Belfast's Harland and Wolff shipyard saved in 6 million pound InfraStrata deal

DUBLIN (Reuters) - Harland and Wolff, the Belfast shipyard that built the Titanic, has been sold by owner Dolphin Drilling to infrastructure specialists InfraStrata INFAT.L for 6 million pounds ($7.4 million), saving the facility from closure.

FILE PHOTO: A gantry crane is seen in the shipyard of Harland & Wolff Heavy Industries in Belfast, Northern Ireland September 6, 2019. REUTERS/John Sibley/File Photo

InfraStrata said Harland and Wolff’s multi-purpose fabrication facility, quaysides and docking facilities were ideally suited for the energy infrastructure industry and the company’s projects.

All 79 workers who did not opt for voluntary redundancy earlier in the year will be retained, the company said.

“Harland and Wolff is a landmark asset and its reputation as one of the finest multi-purpose fabrication facilities in Europe is testament to its highly skilled team in Belfast,” InfraStrata Chief Executive John Wood said on Tuesday.

“Our Islandmagee Gas Storage Project will benefit greatly from their expertise in the energy sector, both technically and economically, and we look forward to growing the workforce significantly in the coming years.”

Opened in 1861, Harland and Wolff employed more than 30,000 people in its World War Two heyday and remains a potent symbol of Belfast’s past as an industrial engine of the British Empire.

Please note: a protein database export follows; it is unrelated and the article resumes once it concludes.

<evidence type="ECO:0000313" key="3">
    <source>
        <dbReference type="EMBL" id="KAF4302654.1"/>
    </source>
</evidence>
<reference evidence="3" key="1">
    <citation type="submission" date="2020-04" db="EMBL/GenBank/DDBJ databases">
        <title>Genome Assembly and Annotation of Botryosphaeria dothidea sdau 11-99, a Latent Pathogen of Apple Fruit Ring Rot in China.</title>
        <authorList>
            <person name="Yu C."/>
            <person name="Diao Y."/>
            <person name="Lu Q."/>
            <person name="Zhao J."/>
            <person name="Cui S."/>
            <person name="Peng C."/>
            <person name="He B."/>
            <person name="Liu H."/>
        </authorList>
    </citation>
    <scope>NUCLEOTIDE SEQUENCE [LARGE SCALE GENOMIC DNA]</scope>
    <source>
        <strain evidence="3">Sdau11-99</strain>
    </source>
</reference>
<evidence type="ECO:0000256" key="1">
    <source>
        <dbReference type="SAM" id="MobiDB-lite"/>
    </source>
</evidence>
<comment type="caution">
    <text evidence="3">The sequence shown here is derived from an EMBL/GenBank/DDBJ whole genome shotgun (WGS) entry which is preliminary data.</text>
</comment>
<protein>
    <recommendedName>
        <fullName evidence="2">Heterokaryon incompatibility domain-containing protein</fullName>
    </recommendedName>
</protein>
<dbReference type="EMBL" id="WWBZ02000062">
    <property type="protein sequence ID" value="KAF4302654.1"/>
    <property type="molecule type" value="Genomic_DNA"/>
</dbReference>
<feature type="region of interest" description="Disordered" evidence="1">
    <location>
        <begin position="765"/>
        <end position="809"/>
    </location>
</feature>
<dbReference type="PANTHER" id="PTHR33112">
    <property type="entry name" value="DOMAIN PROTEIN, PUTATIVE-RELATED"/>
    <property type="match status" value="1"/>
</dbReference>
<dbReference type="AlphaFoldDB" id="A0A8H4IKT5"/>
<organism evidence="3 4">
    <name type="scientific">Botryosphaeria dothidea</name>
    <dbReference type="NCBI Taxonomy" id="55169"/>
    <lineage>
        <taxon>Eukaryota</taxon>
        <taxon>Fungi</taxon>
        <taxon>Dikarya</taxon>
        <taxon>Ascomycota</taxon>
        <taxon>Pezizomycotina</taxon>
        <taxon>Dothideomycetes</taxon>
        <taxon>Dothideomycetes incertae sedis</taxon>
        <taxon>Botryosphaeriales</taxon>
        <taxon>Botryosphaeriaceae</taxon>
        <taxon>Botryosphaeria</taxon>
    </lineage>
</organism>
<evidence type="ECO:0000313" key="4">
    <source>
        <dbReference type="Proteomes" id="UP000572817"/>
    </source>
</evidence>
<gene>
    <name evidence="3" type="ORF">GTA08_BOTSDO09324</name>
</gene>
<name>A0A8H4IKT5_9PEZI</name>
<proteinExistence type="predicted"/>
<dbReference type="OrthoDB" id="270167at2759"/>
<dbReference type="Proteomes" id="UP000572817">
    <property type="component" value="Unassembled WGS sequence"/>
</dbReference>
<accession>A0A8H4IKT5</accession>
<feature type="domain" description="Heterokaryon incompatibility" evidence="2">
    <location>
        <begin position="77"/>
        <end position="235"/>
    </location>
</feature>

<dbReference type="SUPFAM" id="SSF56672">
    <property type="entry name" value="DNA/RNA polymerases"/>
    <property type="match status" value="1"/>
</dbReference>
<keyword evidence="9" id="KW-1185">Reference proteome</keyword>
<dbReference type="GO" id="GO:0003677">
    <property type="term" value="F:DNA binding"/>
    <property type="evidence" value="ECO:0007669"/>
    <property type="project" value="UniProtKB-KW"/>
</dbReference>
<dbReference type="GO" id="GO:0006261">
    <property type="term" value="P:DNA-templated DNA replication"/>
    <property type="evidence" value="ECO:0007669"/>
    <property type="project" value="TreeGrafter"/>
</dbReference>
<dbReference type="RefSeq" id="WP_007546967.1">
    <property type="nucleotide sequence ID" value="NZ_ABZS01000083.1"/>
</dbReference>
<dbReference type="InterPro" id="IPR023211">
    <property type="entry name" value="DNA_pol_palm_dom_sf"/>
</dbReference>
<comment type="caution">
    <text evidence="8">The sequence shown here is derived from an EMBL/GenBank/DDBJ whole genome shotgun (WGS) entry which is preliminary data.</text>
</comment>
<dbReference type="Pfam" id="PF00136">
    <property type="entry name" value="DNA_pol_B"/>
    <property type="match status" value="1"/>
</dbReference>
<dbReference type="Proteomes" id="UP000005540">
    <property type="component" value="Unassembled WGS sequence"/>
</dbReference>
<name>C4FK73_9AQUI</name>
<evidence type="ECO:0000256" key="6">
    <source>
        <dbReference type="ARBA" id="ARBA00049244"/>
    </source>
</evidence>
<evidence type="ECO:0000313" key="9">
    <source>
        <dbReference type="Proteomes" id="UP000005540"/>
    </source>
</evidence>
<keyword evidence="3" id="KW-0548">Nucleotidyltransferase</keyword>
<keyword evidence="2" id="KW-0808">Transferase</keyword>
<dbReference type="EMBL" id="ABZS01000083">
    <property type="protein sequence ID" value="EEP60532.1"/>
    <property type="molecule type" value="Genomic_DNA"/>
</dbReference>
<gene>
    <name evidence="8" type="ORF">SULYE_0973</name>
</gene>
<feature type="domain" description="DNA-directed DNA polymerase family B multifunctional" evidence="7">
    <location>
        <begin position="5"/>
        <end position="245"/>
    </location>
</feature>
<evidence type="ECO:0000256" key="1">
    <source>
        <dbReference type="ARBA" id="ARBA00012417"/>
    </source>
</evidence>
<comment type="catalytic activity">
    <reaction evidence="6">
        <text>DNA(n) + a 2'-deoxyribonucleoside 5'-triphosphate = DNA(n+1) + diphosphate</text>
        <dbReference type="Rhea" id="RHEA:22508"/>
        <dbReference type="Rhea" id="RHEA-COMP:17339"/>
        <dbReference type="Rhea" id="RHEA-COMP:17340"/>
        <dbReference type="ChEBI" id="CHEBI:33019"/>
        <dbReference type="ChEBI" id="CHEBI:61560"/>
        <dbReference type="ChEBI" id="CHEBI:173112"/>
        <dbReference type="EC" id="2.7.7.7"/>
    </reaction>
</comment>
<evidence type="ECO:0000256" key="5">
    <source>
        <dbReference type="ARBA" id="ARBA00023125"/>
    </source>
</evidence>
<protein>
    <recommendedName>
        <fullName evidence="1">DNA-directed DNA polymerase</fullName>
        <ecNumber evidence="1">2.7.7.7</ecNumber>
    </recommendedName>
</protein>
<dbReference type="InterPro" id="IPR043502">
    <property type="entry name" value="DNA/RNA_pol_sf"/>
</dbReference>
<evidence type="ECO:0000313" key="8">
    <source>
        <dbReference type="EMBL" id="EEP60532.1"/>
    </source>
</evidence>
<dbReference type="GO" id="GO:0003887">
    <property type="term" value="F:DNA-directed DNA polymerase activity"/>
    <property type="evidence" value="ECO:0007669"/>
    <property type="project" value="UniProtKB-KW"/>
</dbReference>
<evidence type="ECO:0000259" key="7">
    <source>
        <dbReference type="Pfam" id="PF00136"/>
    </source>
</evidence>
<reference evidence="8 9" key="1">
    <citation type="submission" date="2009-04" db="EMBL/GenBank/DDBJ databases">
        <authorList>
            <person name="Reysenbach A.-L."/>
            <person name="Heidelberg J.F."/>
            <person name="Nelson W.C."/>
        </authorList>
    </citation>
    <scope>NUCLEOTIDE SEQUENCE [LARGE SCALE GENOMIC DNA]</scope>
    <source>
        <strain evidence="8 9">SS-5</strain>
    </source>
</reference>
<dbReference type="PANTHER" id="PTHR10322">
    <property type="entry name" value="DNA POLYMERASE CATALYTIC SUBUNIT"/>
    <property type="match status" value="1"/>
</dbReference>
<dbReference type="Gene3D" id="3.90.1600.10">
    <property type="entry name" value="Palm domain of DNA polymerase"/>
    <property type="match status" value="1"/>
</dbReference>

It has been in decline for over half a century, however, and employed just 130 full-time workers, specializing in energy and marine engineering projects, when it entered administration in August.

Northern Ireland Secretary Julian Smith said he was delighted InfraStrata had purchased the shipyard and retained the skills and experience of the workforce.

“I firmly believe that the shipyard has a promising future and that InfraStrata’s plans present an exciting opportunity for both Belfast and Northern Ireland’s manufacturing and energy sectors,” he said.

Unite Regional Secretary Jackie Pollock said the deal had secured workers’ jobs with full terms and conditions after employees had occupied the shipyard for nine weeks.

Reporting by Graham Fahy and Paul Sandle; editing by Jason Neely and Louise Heavens